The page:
Once upon a time I used to keep mice. They don’t swarm but they are territorial and they do fight. If you try to introduce two mice, of any or either sex, by simply dropping one into the cage of the other they will fight. However, if you put the two of them together in a third cage they will get along like a house on fire. This is what I call ‘the third box principle’ and the same thing applies with bees.
Before we go any further I should state that the Third Box Principle is not an explanation of bee behaviour but it is a mental model which helps the beekeeper to ‘put a handle’ on what is observed. It is also a particularly helpful thing to know when you are in the thick of the latest bee conundrum and wondering what the hell to do next – it can give you extra options.
Here are some useful things to do with it:
This is great when making up nucs. As you know, for a nuc you need a queen, 3 frames with brood on, 1 frame of stores and 1 frame with lots of pollen on it. Using the third box principle you can take frames of bees, pollen and stores from 1, 2, 3 or even 4 hives of bees to put into the nuc and they won’t fight. If you are afraid they will then just hold two frames together and watch them. If you want to put a queen in then it is probably best if you take her and the frame she is on and put her to one side of the nuc and then put another frame of her bees and brood next to her. Then fill the nuc with bees from several different hives. This has never failed with me.
If you are into queen rearing and want a really strong colony for your cell rearer then you can take a spare hive or two out with you to your out-apiaries fill it/them with frames of bees and brood taken from each of your strongest hives. Just make sure you know where your queens are! You can then quietly unite these boxes of confused bees with your rearer hives using the newspaper method.
This can also be used in requeening – which can be ticklish enough. If you have your new queen in a nuc:
- Move the nuc to one side:
- Place an empty, full size box and floor in its place;
- Transfer all the frames from nuc to the back of the full size box;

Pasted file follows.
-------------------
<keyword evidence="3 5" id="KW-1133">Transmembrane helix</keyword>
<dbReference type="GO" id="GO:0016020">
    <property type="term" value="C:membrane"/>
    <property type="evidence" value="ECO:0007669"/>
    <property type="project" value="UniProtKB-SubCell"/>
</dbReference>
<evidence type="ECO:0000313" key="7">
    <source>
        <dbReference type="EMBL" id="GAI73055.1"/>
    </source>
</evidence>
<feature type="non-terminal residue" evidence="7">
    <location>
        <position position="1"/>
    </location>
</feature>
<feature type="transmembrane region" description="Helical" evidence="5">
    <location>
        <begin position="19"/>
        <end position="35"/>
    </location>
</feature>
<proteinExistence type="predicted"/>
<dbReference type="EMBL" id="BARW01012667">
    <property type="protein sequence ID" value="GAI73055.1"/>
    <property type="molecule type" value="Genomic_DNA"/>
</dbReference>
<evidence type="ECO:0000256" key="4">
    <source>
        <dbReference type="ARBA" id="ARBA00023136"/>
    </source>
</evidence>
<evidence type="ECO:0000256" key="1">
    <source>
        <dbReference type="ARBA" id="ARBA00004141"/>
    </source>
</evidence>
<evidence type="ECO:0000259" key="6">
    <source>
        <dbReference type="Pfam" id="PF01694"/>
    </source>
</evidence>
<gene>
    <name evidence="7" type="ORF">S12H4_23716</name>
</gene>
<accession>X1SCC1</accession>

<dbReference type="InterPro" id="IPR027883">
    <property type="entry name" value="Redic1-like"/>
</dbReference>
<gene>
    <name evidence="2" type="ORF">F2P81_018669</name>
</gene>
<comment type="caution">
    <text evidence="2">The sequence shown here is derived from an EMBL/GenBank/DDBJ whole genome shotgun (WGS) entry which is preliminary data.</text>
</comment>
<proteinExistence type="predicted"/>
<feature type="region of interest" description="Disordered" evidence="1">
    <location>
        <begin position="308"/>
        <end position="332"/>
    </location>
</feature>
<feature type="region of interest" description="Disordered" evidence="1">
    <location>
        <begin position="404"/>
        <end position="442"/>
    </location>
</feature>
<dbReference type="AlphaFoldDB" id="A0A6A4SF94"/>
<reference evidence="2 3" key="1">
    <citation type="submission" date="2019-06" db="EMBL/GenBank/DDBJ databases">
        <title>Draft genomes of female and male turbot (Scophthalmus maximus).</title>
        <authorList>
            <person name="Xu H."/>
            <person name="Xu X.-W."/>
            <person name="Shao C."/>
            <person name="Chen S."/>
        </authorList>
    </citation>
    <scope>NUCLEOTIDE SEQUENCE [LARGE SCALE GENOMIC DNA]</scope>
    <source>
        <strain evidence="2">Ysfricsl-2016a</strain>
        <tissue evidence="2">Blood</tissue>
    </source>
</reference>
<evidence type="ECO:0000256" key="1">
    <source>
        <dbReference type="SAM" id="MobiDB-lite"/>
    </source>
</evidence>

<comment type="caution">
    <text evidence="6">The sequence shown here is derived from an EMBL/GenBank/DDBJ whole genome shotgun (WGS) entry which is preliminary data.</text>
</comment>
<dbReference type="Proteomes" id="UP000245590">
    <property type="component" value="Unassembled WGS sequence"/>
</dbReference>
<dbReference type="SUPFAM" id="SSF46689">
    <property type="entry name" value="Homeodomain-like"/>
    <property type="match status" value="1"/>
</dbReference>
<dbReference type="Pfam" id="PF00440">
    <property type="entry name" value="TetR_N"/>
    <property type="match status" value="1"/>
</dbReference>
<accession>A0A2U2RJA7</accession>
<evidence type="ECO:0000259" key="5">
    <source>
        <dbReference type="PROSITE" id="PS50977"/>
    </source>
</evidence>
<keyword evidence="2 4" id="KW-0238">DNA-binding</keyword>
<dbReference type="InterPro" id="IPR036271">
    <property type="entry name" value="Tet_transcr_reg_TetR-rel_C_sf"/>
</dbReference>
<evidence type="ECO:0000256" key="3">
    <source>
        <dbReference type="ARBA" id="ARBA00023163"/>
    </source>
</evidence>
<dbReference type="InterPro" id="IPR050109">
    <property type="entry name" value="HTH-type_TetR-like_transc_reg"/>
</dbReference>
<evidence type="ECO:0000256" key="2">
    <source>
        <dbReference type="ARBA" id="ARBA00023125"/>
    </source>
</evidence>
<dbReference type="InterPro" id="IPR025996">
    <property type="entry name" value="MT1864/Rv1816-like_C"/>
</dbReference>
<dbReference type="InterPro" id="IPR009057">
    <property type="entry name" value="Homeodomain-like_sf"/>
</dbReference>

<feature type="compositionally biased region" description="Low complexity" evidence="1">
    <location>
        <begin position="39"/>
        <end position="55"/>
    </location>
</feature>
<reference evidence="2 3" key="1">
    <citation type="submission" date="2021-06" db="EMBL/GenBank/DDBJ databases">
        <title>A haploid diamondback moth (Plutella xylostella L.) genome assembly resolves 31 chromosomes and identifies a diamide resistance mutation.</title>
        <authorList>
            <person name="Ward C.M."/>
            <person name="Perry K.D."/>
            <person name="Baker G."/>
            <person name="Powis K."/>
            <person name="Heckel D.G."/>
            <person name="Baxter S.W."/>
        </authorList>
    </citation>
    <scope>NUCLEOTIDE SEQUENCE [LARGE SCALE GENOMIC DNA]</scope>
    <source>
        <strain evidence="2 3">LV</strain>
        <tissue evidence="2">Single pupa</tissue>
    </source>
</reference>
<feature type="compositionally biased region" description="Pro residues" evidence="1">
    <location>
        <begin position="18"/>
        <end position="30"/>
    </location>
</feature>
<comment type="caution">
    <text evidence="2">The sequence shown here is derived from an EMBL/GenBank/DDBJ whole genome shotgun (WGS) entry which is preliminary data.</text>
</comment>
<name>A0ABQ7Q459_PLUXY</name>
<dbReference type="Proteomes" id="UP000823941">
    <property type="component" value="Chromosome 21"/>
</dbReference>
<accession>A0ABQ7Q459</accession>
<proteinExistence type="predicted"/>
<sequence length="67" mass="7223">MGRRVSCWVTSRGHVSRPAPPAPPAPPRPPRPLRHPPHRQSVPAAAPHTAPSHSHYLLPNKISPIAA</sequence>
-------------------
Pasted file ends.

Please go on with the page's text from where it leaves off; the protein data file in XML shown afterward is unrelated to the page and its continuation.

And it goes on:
- Fill the space with bees from another queenless hive or bees you have gathered as per the method above.
This will work also work with bees which have resorted to laying workers.
You can also use it combine Apideas, say one with a laying queen and two that you have removed the queens from – 9 frames in all. In this case you’ll need a fourth box: a fresh empty Apidea plus an empty Apidea super.
Do this on the site of the queen right Apidea.
- Move the queen-right Apidea to one side and put the fresh empty box in it’s place without the feeder;
- Load the 3 frames, including the queen into the fresh box then fill the remaining two spaces (where the feeder isn’t) with two frames and the adhering bees from one of the queenless Apideas;
- Set the super (extension – whatdoyoucallit) in place and fill it with the remaining frames and bees from the queenless apideas;
- Spray any bees remaining in the apideas with water, gently tumble them into a corner and pour them into the new double decker;
- Put an empty frame in the remaining space;
- Walk away and don’t look back.
If you are in doubt about this – don’t take my word for it. It works with my bees but it might not work with yours and there are always exceptions. So test it – get your third box and put a couple of frames into it from different hives – but not too close together – then watch as you push them towards each other…
And always be aware of where your queen/s is/are!
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2 thoughts on “How to unite bees – the Third Box Principle”
With the third box principle, is it necessary that the hives that are to be united are first mover together?
Yes and no.
While they are in the box, bees in the third box obey the third box principle but when they leave it they are bound by the three feet, three mile rule.
Unless they’ve never been out before – then they don’t know where they are or where they came from.